Knock, knock — there's a new book out filled with jokes about Saskatchewan.
Joel Jeffrey, a comedian in Saskatoon, wrote 144 pages of jokes specifically poking fun at the Land of the Living Skies. The book, Great Saskatchewan Joke Book: More Laughs Than Potholes, was published in August.
"I love Saskatchewan. The people here are very enjoyable," said Jeffrey.
"I've been telling jokes on the road throughout the province for about a decade, and I just feel like, whenever I'm here and at home telling jokes, it's more fun and it's more inviting."
Jeffrey believes the people who live in Saskatchewan have a good sense of humour partly because it's unexpected.
"People assume that Saskatchewan is just boring and flat. [Saskatchewanians] don't know anything," he said. "But if you can turn all that on its head, it turns into a pretty good joke."
Some classic Saskatchewan-based jokes include: the province is easier to draw than to spell, and people here can watch their dog run away for three days.
Jeffrey's joke book claims the latter was disproved by a University of Saskatchewan study that found a person could only watch their dog run away for 68 hours — four hours short of three full days.
Born and raised in Saskatchewan, Jeffrey has toured the province as a comedian for over a decade. Then MacIntyre Purcell Publishing Inc, a publishing house in Halifax, NS, looked up Jeffrey online and contacted him about writing the joke book.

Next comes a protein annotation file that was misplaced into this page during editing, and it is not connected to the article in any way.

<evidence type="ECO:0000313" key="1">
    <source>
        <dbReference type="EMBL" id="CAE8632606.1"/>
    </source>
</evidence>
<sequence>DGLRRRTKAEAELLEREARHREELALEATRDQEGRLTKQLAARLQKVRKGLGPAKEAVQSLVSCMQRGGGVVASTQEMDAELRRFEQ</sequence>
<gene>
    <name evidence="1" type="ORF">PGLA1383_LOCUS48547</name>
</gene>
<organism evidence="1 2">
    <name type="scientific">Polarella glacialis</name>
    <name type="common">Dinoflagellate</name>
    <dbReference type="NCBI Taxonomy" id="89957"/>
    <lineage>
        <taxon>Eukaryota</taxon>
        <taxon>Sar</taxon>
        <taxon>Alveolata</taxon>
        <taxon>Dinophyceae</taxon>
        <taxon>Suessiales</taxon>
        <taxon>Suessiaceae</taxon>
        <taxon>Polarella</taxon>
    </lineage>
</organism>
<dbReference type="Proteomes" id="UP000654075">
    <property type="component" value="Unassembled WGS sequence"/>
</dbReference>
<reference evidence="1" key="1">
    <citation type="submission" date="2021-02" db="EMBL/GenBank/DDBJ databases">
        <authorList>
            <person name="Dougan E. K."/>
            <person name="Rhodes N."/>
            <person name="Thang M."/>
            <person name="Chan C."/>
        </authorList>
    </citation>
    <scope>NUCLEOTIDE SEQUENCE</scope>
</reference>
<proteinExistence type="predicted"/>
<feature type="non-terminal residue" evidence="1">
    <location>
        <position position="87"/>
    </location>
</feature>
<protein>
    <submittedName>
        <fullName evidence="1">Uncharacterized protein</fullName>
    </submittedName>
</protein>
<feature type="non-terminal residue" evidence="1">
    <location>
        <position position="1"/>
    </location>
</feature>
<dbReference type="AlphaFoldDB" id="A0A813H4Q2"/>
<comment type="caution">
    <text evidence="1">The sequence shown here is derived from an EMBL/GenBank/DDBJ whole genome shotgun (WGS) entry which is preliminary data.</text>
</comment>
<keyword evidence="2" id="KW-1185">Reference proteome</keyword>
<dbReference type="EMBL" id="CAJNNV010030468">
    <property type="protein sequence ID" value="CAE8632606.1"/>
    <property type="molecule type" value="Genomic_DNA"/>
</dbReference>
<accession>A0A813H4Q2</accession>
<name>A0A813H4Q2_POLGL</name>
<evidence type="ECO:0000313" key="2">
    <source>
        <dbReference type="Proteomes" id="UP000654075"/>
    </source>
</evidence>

"When I had a book deal in my email, I thought, 'Well, OK, I'll give it a shot,'" Jeffrey said.
"It was a lot of fun. I took a lot of the stuff that we know about Saskatchewan, and then I just tried to make it unpredictable and make it fun and just give people a new, fresh take on all the stuff we already know about this province."
As a comedian, Jeffrey is used to writing jokes for sets frequently. But the book was slightly different, he said.
"I'm a voracious writer. I write all the time and I can't stop writing jokes. I have a I have an addiction to it," he said. "Just writing about Saskatchewan was something different.
"Usually you just write about whatever you get inspired to write about, so I had to really discipline myself to do it."
Many comedians, especially starting out, use audiences as guinea pigs of sorts to test material they come up with and see what crowds find funny. So another quirky part of writing the book was not being able to test his material, Jeffrey added.
"I got to try it out on an editor instead and then he told me what he didn't like."
In the book, Jeffrey talks about the beloved Saskatchewan Roughriders, the different provincial and national parks and bunny hugs — which he had a hard time finding where the name came from.
"You don't realize how little you know about your province until you start actually trying to put answers to some of these questions and then you find out a lot more," Jeffrey said, adding that he learned a lot about Moose Jaw, Sask.